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      The utter ruin of the town of Cüstrin, and the misery of its houseless and starving population, seemed to affect the king deeply. To the inhabitants, who clustered around him, he said, kindly,

      With coursers lank-sided,But to Frederick the importance of the achievement was very great. The exploit was justly ascribed to his general direction. Thus he obtained a taste of that military renown which he had so greatly coveted. The king was, at this time, at his head-quarters at Schweidnitz, about one hundred and twenty miles from Glogau. A courier, dispatched immediately from the captured town, communicated to him, at five oclock in the afternoon, the glad tidings of the brilliant victory.

      General Daun directed the energies of his ninety thousand troops upon the right wing of the Prussians, which could not number more than twenty thousand men. As soon as it was dark on Friday night, the 13th, he sent thirty thousand men, under guides familiar with every rod of the country, by a circuitous route, south of the Prussian lines, through forest roads, to take position on the west of the Prussian right wing, just in its rear. General Daun himself accompanied this band of picked men.It was there that I saw one of the most amiable men in the world, who forms the charm of society, who would be every where sought after if he were not a king; a philosopher without austerity, full of sweetness, complaisance, and obliging waysnot remembering that he is king when he meets his friends; indeed, so completely forgetting it that he made me too almost forget it, and I needed an effort of memory to recollect that I here saw, sitting at the foot of my bed, a sovereign who had an army of a hundred thousand men.

      But General Neipperg, the Austrian commander-in-chief, proved as watchful, enterprising, and energetic as Frederick.248 His scouting bands swarmed in all directions. The Prussian foraging parties were cut off, their reconnoitrers were driven back, and all the movements of the main body of the Austrian army were veiled from their view. General Neipperg, hearing of the fall of Glogau, decided, notwithstanding the inclemency of the weather and the snow, to march immediately, with thirty thousand men, to the relief of Neisse. His path led through mountain defiles, over whose steep and icy roads his heavy guns and lumbering ammunition-wagons were with difficulty drawn.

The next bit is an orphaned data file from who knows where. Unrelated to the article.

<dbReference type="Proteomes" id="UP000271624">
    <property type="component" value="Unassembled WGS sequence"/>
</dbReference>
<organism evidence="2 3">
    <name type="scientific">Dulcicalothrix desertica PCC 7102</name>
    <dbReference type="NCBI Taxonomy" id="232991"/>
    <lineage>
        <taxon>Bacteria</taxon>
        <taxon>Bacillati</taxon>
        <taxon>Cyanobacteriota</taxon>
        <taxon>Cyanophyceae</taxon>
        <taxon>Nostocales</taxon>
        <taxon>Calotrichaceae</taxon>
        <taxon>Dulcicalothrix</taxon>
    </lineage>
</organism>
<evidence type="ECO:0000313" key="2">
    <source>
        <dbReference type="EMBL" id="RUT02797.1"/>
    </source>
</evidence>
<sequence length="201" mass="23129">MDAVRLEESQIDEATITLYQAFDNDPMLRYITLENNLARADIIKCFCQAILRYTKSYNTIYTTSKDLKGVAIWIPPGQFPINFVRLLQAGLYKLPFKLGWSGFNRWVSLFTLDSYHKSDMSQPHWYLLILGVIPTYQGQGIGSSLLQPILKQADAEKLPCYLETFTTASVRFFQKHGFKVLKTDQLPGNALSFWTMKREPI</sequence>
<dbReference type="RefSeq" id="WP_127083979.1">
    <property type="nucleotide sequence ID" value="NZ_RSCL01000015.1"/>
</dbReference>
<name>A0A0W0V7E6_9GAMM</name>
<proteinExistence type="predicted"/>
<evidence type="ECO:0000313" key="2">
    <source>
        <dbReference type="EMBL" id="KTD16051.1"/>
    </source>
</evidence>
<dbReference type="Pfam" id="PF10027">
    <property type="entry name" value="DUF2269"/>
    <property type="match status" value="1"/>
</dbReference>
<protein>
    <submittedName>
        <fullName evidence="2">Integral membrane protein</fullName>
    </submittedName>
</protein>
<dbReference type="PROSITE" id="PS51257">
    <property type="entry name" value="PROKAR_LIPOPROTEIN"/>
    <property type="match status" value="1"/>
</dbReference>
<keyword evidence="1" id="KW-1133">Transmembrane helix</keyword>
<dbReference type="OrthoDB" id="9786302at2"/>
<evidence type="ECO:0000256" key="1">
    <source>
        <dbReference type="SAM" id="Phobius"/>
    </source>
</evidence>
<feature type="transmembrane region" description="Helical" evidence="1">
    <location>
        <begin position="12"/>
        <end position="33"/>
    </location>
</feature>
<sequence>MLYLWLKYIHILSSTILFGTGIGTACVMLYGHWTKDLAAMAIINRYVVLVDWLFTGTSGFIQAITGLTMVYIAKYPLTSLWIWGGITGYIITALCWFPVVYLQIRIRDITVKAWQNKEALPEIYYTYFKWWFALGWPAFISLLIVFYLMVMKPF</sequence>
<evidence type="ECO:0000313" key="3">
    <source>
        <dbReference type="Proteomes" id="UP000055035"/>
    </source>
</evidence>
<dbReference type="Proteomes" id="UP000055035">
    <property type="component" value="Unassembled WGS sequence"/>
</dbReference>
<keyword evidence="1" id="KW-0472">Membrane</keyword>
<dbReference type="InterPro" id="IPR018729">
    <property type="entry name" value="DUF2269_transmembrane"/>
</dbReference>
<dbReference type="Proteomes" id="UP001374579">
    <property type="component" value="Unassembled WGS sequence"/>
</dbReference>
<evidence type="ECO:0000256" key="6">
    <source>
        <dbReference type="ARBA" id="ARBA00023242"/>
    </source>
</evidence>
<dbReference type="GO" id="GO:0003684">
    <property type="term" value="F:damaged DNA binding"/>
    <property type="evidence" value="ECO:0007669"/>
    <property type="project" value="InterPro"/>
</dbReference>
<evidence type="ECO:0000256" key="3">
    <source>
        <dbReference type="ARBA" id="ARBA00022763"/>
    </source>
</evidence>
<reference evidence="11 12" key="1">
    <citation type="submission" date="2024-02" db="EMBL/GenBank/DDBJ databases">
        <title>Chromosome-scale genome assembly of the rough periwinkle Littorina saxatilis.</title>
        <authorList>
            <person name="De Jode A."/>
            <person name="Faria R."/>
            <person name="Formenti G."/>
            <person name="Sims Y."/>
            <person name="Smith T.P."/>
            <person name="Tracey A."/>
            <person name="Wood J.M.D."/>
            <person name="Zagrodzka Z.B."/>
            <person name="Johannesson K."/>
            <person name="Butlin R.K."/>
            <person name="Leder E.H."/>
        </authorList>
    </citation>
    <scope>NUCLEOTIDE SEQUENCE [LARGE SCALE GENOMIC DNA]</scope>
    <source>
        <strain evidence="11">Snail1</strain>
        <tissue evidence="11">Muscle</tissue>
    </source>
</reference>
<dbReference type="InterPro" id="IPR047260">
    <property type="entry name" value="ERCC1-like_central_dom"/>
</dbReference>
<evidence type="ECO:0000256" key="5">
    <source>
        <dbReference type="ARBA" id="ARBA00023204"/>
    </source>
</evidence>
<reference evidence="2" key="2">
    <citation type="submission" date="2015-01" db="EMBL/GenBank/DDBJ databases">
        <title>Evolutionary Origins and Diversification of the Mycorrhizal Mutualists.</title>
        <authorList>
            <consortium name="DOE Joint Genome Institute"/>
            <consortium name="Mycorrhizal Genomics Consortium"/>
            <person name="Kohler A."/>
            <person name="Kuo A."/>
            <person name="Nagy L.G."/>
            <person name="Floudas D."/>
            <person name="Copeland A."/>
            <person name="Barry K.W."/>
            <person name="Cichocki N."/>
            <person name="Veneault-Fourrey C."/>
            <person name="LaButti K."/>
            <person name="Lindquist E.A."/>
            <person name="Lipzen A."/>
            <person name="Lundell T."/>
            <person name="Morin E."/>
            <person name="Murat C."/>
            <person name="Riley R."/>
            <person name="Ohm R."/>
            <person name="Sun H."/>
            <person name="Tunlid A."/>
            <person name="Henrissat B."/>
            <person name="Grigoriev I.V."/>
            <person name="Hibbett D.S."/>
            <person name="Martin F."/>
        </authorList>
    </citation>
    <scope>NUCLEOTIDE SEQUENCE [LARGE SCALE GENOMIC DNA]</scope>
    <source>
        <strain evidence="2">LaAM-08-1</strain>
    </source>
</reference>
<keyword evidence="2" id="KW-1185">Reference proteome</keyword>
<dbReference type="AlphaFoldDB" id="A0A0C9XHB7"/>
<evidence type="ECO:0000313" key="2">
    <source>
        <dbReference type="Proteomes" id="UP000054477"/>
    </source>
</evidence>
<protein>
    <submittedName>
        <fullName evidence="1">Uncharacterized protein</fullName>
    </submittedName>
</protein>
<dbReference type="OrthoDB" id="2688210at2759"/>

Did you ever read Homer's 'Hymn to Mercury?'"


      "I, too, have known such a man," replied Bergan, the image of Doctor Remy rising irresistibly before his mind, and causing a dull ache in his heart; "but was hewas this man of whom you speakor had he ever been, in the devout, habitual use of prayer?"


      Frederick had hardly reached Berlin ere he was astonished to learn, from dispatches from the Old Dessauer, that the Austrians, not content with driving him out of Bohemia, had actually invaded Silesia. Amazed, or affecting amazement, at such audacity, he sent reiterated and impatient orders to his veteran general to fall immediately upon the insolent foe and crush him."Good morning. Have you a vacant room for me?"


      The mountain range upon the south, which separated Silesia from the realms of the Queen of Hungary, was three or four hundred miles long, with some twenty defiles practicable for the passage of troops. The French minister Valori urged Frederick to guard these passes. This was impossible; and the self-confidence of the Prussian king is revealed in his reply: My friend, if you wish to catch the mouse, you must not shut the trap, but leave it open.Public opinion was then much less potent than now; still it was a power. Frederick had two objects in view in again drawing the sword. One was to maintain possession of Silesia, which was seriously menaced; the other was to enlarge his territory, and thus to strengthen his hold upon his new conquest, by adding to Prussia the three important Bohemian principalities of K?niggratz, Bunzlau, and Leitmeritz. By a secret treaty, he had secured the surrender of these provinces in payment for the assistance his armies might furnish the allies; but policy required that he should not avow his real motives. He therefore issued a manifesto, in which he falsely stated,